Forrest Gump is one of my favorite movies. I highly recommend watching this movie if you haven’t. It is about a man from a small town in Alabama, who has a low IQ.
Nobody expects him to do great things. But with encouragement from his mother, it gives him the motivation to accomplish many things. I knew when I came to DC, the one thing I had to see was the location where Forrest Gump gave his speech after receiving the metal of honor.
Now Washington, D.C. is famous for things much more substantial than Forrest Gump. A lot of which is political, and with all the things happening in Egypt, I associate politics with disaster.
However, while in DC, I had the opportunity to attend the Global Award Ceremony of Vital Voices. This is an organization that brings visibility to extraordinary women around the world by unleashing their leadership potential to transform lives and accelerate peace and prosperity in their communities.
I spent the evening inspired by amazing stories of women who had made such an impact in their community.
While hearing about the five women from the Middle East and North Africa region recognized for their courage during the Arab Spring, I thought of Martin Luther King’s quote, “The only real revolutionary… is a man who has nothing to lose”.
I didn’t realize however, that the Abraham Lincoln memorial was the same place where Martin Luther King gave his speech “I have a dream”. This is one of the most beautiful 17 minute speeches of all time; you can find it amongst other amazing speeches that changed history in this book. The speech was one of the best examples of how to start a movement by just focusing on a cause that everyone could relate to.
The revolution was the mobilizing of people who have nothing to lose. In the Arab world currently there are 1 out of 4 young people unemployed, with trouble finding jobs, no hope in the future. Martin Luther King was right, for things to change in the United States, in the world all around, a revolution had to happen.
In the movie, Forrest Gump, he is a great example of a person that rose to challenges to accomplish things, even when you have few people believe in you. Forrest Gump was an honest man that kept his word. He ends up going to war, won medals, started a ping pong craze, started a Shrimp Boat business, donated money, goes for a run (even though he was crippled as a child) that inspired a movement, created the Smiley Face, wrote slogans for bumper stickers and throughout the years over time, met the President of the United States several times.
Forrest Gump was able to rise to the challenges he had not only because he had courage and was determined, but because he had the love and encouragement of his mother.
From my trip to Washington D.C., I discovered many things. I discovered there are many things that make a person someone who can make changes happen. Such as Forrest Gump, Martin Luther King and the women I had met that had made an impact in their community by unleashing their leadership potential and becoming a voice to be heard.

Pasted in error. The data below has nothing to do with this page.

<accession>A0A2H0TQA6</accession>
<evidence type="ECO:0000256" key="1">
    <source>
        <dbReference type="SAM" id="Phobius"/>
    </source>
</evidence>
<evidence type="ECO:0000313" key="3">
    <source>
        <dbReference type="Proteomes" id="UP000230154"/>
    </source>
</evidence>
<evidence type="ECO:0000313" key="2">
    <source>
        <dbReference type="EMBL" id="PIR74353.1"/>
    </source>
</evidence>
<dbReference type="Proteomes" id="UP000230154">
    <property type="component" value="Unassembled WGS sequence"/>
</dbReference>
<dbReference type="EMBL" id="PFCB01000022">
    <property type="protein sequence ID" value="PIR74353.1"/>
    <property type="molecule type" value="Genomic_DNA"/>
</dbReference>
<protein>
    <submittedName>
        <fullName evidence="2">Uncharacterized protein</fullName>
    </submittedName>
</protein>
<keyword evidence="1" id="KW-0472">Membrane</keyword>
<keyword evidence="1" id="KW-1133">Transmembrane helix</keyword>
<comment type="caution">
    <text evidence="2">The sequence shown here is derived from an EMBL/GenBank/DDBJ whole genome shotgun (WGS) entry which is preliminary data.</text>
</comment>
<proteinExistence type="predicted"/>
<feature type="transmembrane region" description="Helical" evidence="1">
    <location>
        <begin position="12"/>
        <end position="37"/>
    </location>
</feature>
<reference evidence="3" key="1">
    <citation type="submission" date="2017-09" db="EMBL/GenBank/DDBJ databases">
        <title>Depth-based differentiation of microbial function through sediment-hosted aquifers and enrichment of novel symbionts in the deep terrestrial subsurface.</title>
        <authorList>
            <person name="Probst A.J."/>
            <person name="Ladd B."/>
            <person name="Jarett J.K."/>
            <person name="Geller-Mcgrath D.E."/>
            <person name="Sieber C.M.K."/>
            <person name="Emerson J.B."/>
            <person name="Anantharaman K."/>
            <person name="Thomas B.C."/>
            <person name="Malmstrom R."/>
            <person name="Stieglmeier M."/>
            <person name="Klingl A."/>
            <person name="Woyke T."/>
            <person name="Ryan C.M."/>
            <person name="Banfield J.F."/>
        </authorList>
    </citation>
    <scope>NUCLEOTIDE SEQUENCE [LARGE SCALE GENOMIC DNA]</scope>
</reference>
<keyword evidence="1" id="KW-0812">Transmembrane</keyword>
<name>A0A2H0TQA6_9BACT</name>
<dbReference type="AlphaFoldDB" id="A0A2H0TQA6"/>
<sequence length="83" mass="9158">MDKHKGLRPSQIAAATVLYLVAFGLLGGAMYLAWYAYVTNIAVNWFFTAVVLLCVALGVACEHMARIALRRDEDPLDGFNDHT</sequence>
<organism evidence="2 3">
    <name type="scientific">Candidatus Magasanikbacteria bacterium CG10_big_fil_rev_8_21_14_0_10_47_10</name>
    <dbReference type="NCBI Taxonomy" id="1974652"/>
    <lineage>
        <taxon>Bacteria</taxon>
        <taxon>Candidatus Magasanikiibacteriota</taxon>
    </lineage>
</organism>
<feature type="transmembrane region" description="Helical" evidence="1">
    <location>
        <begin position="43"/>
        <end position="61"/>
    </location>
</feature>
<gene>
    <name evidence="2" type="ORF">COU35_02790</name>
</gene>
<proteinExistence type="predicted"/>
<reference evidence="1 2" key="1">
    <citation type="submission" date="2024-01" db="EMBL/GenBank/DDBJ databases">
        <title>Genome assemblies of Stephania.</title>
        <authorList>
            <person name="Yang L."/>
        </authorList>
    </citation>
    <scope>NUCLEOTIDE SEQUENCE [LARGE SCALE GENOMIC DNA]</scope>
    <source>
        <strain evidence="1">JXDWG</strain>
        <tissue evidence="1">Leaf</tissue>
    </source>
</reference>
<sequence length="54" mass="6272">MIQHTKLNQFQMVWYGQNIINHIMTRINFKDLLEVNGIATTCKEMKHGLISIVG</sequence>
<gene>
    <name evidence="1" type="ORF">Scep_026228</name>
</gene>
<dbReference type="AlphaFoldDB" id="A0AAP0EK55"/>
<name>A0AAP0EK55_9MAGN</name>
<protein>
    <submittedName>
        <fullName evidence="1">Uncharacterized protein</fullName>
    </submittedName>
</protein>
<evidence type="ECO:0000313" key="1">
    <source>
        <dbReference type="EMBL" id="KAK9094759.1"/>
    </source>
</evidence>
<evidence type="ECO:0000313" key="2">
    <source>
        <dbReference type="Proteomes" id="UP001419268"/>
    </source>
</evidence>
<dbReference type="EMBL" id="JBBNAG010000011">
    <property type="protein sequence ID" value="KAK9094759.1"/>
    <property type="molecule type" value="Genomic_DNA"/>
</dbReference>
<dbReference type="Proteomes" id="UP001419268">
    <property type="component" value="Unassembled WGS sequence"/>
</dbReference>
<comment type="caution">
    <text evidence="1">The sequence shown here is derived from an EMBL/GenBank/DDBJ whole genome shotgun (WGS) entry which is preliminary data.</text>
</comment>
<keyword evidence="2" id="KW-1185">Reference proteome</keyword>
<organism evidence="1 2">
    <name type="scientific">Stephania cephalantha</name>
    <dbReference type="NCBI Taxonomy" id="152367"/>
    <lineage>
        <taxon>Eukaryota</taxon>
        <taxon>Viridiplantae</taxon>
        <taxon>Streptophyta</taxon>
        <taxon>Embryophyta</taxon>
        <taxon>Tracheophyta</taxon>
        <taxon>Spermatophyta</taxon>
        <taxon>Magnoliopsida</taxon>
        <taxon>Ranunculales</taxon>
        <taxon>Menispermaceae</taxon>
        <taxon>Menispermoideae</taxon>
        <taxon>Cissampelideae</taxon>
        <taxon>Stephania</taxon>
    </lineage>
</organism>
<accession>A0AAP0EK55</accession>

We can all become a voice to be heard, a person to be recognized with encouragement, love and support from our families and those closest to us. Along with those things, I offer the following steps to help you become that voice:
- Share the Why: One of the key take away from my trip was how those we see as great leaders inspire everyone to take action through focusing on sharing the why for the cause they are supporting. A book I read during my trip to Washington DC, “Start with Why” uses Martin Luther King’s speech. Reverend King never said “I have a plan” in his speech. He said “I have a dream” and those words gave hope to people.
- Start with yourself: Young Tunisian blogger, Amire Yahyaoui shed light to make changes, you have to start with changing yourself. To begin to lead others, you must start doing things and others will follow. The old saying “Do as I say and not as I do” aren’t the words of a true leader.
- Never be afraid of the truth: While most people would find it to be gutsy, or stupid, Yemeni journalist, Shatha Al-Harazi, is one who speaks her mind, speaks the truth as she sees it. It was an inspiration to me when recounted her visit with the President of Yemen and told him that for the greater good of the country, he should leave the office. Many people, young and old alike, are afraid to speak up. Shatha is a wonman of inspiration with her boldness.
- Engage with people: Recognize that you can’t create sustainable change alone. You must reach out to the people and the community around you. To make changes, your must first understand the needs of those people in the community. Being a change maker is a lot about listening rather than just speaking.
After reading my blog and what I have learned and shared with you, I offer you more inspiration. Hear the stories of these women tell how they were able to accomplish what they did:
- Marianne Ibrahim (Egyptian Interfaith trainer)
- Amire Yahyaoui (Tunisia Blogger)
- Manal Alsharif (Saudi Arabian women driver)
- Salwa Bugaighis (Libyan mobilizing women into cabinet)
- Shatha Al-Harazi (Yemeni journalist)